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Old 12-02-2005, 02:35 PM   #1
ernesto_cgf
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Registered: Nov 2003
Location: Havana, Cuba
Distribution: Ubuntu 9.04 "Jaunty Jackalope"
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mount does not detect a vfat filesystem in my usb stick


When I try to mount my USB stick (either root or a normal user) I get this error:

Code:
mount: wrong fs type, bad option, bad superblock on /dev/sdb1,
       missing codepage or other error
       In some cases useful info is found in syslog - try
       dmesg | tail  or so
The relevant output of "demsg | tail" is

Code:
FAT: bogus number of reserved sectors
VFS: Can't find a valid FAT filesystem on dev sdb1.
I am using Debian Sarge with kernel 2.6.8-2-686 in a Asus P4, 3GHz and USB 2.0
My usb stick is a kingston data traveler with 256 Mb. It mounts properly in windows.
When I insert it, it flashes the led, but nothing is mounted in debian.

The relevant /etc/fstab is:

Code:
/dev/sdb1 /media/usbdisk vfat user,noauto,umask=0 0 0
Any help?

Last edited by ernesto_cgf; 12-02-2005 at 02:37 PM.
 
Old 12-02-2005, 02:54 PM   #2
ioerror
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What modules do you have loaded? 2.6.x has two incompatible ways of handling usb drives. The older way is usb-storage which is a scsi emulation layer (you need the scsi_mod, sd_mod and usb-storage modules loaded (or bulit into the kernel)). But all those modules should be autoloaded if they are required. The new way is ub_dev, a direct usb block device driver.

You're certain the device is /dev/sdb1, of course? It may change if you have other scsi devices. Since you are using 2.6.x you can use udev to assign the device a more descriptive name (something like "datatrav256").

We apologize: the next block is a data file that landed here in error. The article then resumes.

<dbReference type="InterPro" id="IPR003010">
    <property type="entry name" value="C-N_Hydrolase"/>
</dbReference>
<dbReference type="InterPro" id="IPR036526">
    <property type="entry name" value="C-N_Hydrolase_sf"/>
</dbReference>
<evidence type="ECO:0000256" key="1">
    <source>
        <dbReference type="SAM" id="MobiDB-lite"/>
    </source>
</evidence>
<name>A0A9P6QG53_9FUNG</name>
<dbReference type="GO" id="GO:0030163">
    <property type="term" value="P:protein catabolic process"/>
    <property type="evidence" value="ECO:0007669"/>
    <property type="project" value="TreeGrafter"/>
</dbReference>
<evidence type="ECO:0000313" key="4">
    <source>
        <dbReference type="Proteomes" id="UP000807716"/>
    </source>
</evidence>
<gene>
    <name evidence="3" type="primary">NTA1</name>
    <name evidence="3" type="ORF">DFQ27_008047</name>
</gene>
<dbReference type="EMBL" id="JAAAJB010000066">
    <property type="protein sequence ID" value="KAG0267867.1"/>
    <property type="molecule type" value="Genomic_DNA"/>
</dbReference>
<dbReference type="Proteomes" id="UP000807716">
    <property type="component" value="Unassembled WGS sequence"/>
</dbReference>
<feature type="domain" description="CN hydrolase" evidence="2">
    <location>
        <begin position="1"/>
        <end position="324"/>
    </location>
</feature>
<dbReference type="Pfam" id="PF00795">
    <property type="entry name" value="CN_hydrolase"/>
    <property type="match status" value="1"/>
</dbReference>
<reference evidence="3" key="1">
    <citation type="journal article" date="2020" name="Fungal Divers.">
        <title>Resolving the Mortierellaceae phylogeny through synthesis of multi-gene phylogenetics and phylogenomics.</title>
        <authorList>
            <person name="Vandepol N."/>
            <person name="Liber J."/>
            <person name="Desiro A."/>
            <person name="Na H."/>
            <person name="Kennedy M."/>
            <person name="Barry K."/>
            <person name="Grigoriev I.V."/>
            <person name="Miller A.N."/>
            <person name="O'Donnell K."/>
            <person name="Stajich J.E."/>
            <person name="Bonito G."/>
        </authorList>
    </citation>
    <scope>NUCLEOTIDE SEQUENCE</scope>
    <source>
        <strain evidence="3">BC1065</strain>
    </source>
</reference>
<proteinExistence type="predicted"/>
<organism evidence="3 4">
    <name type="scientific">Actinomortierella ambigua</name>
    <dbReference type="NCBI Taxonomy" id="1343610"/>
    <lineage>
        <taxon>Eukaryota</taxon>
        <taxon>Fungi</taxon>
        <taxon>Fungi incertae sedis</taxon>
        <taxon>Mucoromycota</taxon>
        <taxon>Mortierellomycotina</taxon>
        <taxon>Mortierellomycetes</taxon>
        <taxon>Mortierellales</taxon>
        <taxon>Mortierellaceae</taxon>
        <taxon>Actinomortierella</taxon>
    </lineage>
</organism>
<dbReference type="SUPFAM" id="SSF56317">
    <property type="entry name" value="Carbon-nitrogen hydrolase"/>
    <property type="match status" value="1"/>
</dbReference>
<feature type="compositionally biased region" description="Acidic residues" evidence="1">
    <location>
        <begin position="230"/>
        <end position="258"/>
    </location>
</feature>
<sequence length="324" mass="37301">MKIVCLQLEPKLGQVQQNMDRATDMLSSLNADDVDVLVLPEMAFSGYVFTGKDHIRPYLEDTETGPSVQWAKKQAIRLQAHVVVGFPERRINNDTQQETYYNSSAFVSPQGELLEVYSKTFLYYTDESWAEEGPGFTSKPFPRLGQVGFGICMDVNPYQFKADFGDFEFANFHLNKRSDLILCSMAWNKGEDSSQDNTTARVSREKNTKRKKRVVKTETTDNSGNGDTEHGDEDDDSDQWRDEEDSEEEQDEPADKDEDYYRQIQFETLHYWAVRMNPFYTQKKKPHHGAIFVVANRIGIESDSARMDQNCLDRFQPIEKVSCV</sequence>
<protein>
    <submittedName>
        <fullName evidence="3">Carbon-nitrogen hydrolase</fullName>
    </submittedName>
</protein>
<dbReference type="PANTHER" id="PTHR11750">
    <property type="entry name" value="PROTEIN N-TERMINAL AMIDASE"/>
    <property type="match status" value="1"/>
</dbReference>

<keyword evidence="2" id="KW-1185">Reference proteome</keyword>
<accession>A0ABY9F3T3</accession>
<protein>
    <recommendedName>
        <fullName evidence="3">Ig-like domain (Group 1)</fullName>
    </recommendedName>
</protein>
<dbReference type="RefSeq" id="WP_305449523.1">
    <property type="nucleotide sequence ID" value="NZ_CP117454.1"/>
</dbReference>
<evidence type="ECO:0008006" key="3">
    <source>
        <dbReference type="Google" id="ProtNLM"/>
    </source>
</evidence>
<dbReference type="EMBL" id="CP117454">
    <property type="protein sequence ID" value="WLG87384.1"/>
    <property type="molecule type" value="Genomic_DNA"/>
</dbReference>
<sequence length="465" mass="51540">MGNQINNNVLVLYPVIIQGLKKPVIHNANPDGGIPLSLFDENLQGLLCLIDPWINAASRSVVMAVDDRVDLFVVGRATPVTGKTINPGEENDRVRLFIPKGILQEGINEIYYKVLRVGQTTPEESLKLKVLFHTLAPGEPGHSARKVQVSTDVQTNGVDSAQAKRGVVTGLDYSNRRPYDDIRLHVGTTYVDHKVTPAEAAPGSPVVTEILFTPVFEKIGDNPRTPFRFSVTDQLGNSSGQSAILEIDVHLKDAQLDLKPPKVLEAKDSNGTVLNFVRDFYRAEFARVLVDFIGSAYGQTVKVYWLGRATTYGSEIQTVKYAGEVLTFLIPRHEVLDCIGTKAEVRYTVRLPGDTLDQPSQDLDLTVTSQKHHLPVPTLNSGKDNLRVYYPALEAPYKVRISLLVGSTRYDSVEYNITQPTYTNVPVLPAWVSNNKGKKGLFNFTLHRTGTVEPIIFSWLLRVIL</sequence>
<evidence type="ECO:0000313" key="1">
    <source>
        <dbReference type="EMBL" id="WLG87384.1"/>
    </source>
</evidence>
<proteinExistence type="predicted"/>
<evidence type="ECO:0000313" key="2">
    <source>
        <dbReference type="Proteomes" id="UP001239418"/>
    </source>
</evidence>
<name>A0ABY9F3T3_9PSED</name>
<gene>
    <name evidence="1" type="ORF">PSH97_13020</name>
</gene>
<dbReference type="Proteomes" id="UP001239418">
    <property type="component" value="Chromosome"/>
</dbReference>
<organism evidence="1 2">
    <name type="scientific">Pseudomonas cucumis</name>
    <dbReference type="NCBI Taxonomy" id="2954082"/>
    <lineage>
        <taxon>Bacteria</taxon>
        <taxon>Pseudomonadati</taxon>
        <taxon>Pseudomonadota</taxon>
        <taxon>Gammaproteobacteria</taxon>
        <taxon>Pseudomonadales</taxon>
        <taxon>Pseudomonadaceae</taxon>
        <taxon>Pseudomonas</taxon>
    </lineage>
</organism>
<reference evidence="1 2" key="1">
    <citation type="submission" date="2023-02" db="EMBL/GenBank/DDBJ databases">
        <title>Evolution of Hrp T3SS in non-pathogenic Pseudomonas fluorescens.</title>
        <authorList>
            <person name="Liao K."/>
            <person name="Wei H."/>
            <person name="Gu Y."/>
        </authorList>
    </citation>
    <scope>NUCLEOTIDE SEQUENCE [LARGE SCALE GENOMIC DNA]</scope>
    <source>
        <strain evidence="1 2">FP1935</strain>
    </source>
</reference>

Alternatively, you can label the filesystem and put LABEL=<whatever> in /etc/fstab instead of /dev/sdXY. However, the last time I tried this, it didn't work with a vfat fs (mount couldn't find the label).

In any case, this won't solve your immediate problem. Can you access the device at all? First of all, try fdisk -l /dev/sdb1 (as root). If that doesn't work, then it's either the wrong device or some required module isn't loaded.

Some people have reported that merely doing 'fdisk -l /dev/whatever' is sufficient to 'activate' the device. I haven't experienced that though.
 
Old 12-02-2005, 02:57 PM   #3
makuyl
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"cat /proc/filesystems" to see if vfat is supported.
Have you tried msdos instead of vfat? "fdisk -l /dev/sdb" should tell what it is.
You could also try backing up the files in windows and format it in linux with "mkfs.vfat /dev/hdb1" and put the files back and see if it mounts then both in win and linux.
 
Old 12-07-2005, 07:19 AM   #4
ernesto_cgf
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Registered: Nov 2003
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Distribution: Ubuntu 9.04 "Jaunty Jackalope"
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Well, first of all, thanks for your replies and sorry for the delay in my response, but I've been unable to get online for the past few days due to problems with our ISP.

I tried all your suggestions and they didn't work. I could go and on here and get into details, but is worthless, because I got the problem solved, and I don't know how or why. I accidentally left the USB stick plugged in one night after using it in Windows, when I turned off the computer. The morning after I started the PC with Linux and when I authenticated myself and the gnome desktop appeared, it had a USB icon, and when I opened its window it showed the files in the flash drive.

Initially I thought it would only worked like this, letting it in while booting Linux, but I tried to hot-plug it yesterday with Linux running, and voil&#224;, a window appeared automatically just as in windows xp.

I will repeat this procedure in my computer at home, which has exactly this linux distro, to see if it's solved there too. I will post here the results of this test.

Anyway, if someone understands this, I would like to know why it happened, or what happened exactly. Also this could be useful to anyone facing a similar problem, so I hope they find this thread. Thanks to all the replies, anyway.
 
  


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